A thorough understanding of the temporal and spatial controls in which cGAS–STING exerts a tumor-promoting or suppressive role will improve our ability to appropriately target this pathway and ensure adequate patient selection. In early and chromosomally stable tumors, cGAS–STING activation might represent a potent therapeutic strategy. On the other hand, inhibition of this pathway may elicit a vulnerability in late-stage aggressive cancers that have likely acquired adaptive resistance, and, as such, pose as a barrier to metastatic spread. Currently, clinical trials are harnessing STING agonists to induce tumor immunogenicity. However, hyperactivation of STING signaling may inadvertently worsen clinical outcomes if tumors have already co-opted the STING pathway to drive malignant programs and to suppress its antitumor functions. It is likely that the particular tumor stage, genotype, CIN state, basal level of cGAS–STING activation, and microenvironment will dictate therapeutic responses to STING agonists or antagonists. Therefore, a better understanding of the determinants of response and careful selection of patients will be required to identify the subset of patients who will benefit from pharmacologic therapy that either activates or inhibits this important pathway.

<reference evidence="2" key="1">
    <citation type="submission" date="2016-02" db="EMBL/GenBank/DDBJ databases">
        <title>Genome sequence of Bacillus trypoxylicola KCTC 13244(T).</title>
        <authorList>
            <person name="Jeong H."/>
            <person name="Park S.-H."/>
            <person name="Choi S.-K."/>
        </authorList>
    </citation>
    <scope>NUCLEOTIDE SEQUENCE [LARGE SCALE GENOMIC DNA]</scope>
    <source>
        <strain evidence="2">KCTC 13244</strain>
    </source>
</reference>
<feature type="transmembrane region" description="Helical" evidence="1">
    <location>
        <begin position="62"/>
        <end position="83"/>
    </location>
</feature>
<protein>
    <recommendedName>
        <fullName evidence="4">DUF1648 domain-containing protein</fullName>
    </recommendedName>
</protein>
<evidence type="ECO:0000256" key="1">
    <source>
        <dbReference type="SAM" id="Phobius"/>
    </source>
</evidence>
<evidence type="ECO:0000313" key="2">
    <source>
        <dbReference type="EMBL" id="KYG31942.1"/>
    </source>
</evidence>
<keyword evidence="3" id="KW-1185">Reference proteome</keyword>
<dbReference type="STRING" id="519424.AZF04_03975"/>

Disclosure of Potential Conflicts of Interest
S.F. Bakhoum is a paid consultant for Volastra Therapeutics Inc., served as an ad hoc consultant for Sanofi, has ownership interest (including patents) in Volastra Therapeutics Inc., and is a member of the scientific advisory board and board of directors of Volastra Therapeutics Inc. No potential conflicts of interest were disclosed by the other author.
S.F. Bakhoum is supported by the Office of the Director, NIH, under award number DP5OD026395 High-Risk High-Reward Program, the Department of Defense Breast Cancer Research Breakthrough Award W81XWH-16-1-0315 (Project: BC151244), the Burroughs Wellcome Fund Career Award for Medical Scientists, the Parker Institute for Immunotherapy at MSKCC, the Josie Robertson Foundation, and the MSKCC core grant P30-CA008748.